The FT has now run a deeper analysis of the OBR numbers, plus latest Treasury receipts, and concludes that to meet Osborne’s austerity targets welfare cuts will have to be massively increased from 2015. This contrasts with recent comments by Brave Dave Cameron — who is either very stupid or a brazen liar — that the worst of austerity is over. In reality, only half of the cuts promised by Osborne have been made. It is all here in the FT, but you will need a subscription. Cameron and the Fat Controller were also told in July by the International Monetary Fund that the UK has no apparent choice but to raise taxes from 2015. And Cameron and the Fat Controller have more recently been severely criticised by the Institute for Fiscal Studies (FT sub needed) over their constant efforts to diddle the numbers.

Hong Kong and the Emperor… and Tohti

September 25, 2014

A pleasant, somewhat lazy, couple of weeks <working> in Hong Kong and Shenzhen. Sitting on a surprisingly pleasant Shenzhen beach this week I watched the Hong Kong tycoon fraternity make its school trip to Beijing. Led by Head Boy Li Ka-shing, it was a full court press. Senior prefects Lee Shau-kee and Robert Kuok kept good order, while the dim but dependable Tung Chee-hwa explained his love of games and recited a short Ode to the Celestial Throne before the assembled Chinese leadership. A tremendous time was had by all, with the boys remarking that carpet and decor quality in the Great Hall is now almost as good as at home.

On the street of course, things are not quite so happy.

While the sixth form of St. Swag’s was up in Beijing learning how all is well in Hong Kong as is, school kids in the Special Administrative Region are boycotting classes this week to protest China’s gerrymandering of the 2017 election arrangements. If you haven’t followed it, the game is that everyone in Hong Kong will get a vote (as promised in the Basic Law), but Beijing will choose the candidates (<two or three>). It is actually a step back from the current arrangements which at least allowed the election of Henry Tang to Chief Executive to be blocked, replaced instead by the ineffectual but more brain-functional CY Leung.

Hong Kong, though it is rarely stated, is now just like Taiwan. The Taiwanese call it <Three Thirds>. In Taiwan, one third is Deep Blue (older, KMT, pro mainland integration). One third is Deep Green (younger, Democratic Progressive Party, pro independence). One third is in the middle.

So too, with only modest variation, in Hong Kong. There is no explicit pro independence camp but the generational gap is just the same. Hong Kong, like Taiwan, has entered its 1960s. And in the 1960s students on campus get beaten, and even shot if you remember, in their fight for what is right.

If you care at all, it is time to do whatever you can to prevent violence from arriving. You might write to the Chinese. But if you are a gweilo, that is likely counter-productive. Better to write to the American and British consuls in Hong Kong (emails below), and to the British and American governments, urging them to stand up for the spirit as well as the letter of the Basic Law, and to be ready to grant visas to Hong Kong students who will get arrest records, even criminal convictions, for peacefully protesting Beijing’s behaviour. It does make a difference if you have a moment.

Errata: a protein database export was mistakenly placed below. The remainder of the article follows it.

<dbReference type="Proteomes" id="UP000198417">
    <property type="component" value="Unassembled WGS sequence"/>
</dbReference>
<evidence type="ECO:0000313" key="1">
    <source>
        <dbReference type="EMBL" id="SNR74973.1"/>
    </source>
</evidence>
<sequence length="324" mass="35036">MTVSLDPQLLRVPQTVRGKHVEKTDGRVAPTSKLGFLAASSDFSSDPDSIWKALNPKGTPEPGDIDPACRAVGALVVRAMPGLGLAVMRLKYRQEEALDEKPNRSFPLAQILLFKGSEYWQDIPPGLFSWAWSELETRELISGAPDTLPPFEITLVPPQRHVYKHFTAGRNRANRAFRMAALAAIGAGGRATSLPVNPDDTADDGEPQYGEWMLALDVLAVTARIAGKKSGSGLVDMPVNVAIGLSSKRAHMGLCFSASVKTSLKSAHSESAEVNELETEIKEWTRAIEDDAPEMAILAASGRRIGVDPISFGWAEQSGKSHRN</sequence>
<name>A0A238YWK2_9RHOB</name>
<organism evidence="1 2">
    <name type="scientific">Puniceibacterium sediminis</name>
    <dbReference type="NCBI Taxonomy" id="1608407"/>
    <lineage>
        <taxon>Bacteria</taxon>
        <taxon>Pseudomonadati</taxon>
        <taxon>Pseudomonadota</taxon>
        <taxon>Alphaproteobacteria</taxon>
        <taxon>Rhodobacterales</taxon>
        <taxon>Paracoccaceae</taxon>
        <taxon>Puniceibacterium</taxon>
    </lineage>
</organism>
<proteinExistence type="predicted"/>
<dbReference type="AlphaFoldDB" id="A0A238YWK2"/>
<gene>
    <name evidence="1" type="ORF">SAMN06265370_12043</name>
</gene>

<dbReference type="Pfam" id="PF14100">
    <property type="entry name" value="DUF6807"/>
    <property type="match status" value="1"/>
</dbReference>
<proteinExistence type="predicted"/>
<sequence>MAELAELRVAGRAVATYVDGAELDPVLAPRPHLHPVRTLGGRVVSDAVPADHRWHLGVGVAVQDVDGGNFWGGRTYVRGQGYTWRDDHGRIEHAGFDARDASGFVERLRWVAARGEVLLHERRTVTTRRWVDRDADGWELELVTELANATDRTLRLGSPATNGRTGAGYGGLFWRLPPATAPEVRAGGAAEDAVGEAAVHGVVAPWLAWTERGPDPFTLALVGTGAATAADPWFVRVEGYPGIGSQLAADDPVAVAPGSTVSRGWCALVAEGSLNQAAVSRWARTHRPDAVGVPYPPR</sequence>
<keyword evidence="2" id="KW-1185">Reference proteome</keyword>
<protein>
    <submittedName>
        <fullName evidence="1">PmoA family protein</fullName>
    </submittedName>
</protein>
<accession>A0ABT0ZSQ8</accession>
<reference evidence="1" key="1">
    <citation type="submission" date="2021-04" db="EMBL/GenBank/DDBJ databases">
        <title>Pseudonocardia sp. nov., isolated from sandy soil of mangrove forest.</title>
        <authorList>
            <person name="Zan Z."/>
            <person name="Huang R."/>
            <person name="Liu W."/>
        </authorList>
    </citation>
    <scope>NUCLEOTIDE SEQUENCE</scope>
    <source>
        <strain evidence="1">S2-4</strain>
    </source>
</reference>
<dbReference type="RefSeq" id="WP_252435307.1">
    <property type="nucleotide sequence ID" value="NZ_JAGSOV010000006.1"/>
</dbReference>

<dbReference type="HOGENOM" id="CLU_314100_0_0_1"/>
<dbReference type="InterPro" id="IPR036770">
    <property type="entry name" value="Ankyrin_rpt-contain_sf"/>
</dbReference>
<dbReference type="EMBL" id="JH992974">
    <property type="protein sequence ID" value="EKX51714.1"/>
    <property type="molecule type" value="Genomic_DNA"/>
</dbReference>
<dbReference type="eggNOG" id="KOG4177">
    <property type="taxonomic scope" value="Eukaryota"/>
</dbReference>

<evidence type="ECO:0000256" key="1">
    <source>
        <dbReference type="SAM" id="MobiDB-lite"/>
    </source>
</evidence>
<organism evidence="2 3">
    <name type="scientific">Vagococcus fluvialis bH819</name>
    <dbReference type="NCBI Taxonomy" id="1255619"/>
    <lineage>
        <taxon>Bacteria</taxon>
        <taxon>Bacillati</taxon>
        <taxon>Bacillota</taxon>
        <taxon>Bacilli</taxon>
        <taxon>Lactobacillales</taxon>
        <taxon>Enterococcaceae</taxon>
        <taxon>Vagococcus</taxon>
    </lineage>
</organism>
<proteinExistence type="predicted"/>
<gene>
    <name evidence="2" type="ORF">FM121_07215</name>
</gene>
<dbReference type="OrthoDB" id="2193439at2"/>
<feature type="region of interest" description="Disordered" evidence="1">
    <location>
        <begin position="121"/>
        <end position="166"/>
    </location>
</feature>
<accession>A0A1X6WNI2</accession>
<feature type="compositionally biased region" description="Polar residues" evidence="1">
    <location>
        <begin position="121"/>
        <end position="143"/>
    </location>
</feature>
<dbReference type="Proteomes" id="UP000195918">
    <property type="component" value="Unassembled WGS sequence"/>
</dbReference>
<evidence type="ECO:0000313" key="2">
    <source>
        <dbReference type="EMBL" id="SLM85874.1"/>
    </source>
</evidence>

Meanwhile, the Emperor. At the same time it is gently screwing Hong Kong, the Xi Jinping government’s decision to give a life sentence to, and seize all the assets of, the leading, non-separatist voice of Uighur nationalism, Ilham Tohti, is surely the most horrible, colonial, racist act we have seen from China for a very long time. Obama may have a lot on the Middle East, but he needs to draw some lines in the sand in East Asia. There are still plenty of rational voices in China, like there were in 1920s Japan. But the longer this stuff goes on, the harder, I think, the negotiating process becomes. I do not want to read this blog entry in 10 years time and find that some very unpleasant historical analogies going through my head were justified.

Well, enough of the misery. Tomorrow I return to Hong Kong for dinner with dear Hemlock. Back when CY Leung was elected, Hemlock had a hard-on for him, said he was going to change stuff. Not so much on the democratisation front, which would have to occur through a degree of managed confrontation, but in terms of the godfather economy and all those stitch-up oligopolies in real estate and retail and the securities markets. You gotta love Hemlock, even if he’s not as funny as he used to be. It is so heartening that after all these decades, the old boy could still be an ingenue (accent missing). It is so strange that it should turn out that I am the cynical one.

tycoons in beijing 0914

Above: Can’t get a bigger photo. Running anti-clockwise from Xi Jin-ping on the right, looks to me like Tung, K.S., Lee Shau-kee, Robert Kuok, Henry Cheng (son of Cheng Yu-tung, now decrepit), Lui, possibly Michael Kadoorie, and finally David Li of Bank of East Asia.

Saint Swag’s. September 2014 School trip to Beijing. 6th Form boys attending.

(Parents please note: the wearing of non-school uniform items such flat caps is strictly against school policy, including on school trips. Lui Senior (Cuthberts), who has already been in trouble this term for playing cards in dorm, has been fined a week’s tuck and given leaf sweeping for his transgression. This sort of thing will not be tolerated at St. Swag’s.)

Cheung Kong (Holdings) chairman Li Ka-shing

Chairman of Kerry Group, Robert Kuok

Chief executive officer of Shangri-La Asia, Kuok Khoon Chen

PCCW chairman and younger son of Li Ka-shing, Richard Li Tzar-kai

K Wah Group chairman and Galaxy Entertainment Group founder Lui Che-woo

Henderson Land Development chairman Lee Shau-kee and his elder son Peter Lee Ka-kit

Sun Hung Kai Properties Alternate Director Adam Kwok Kai-fai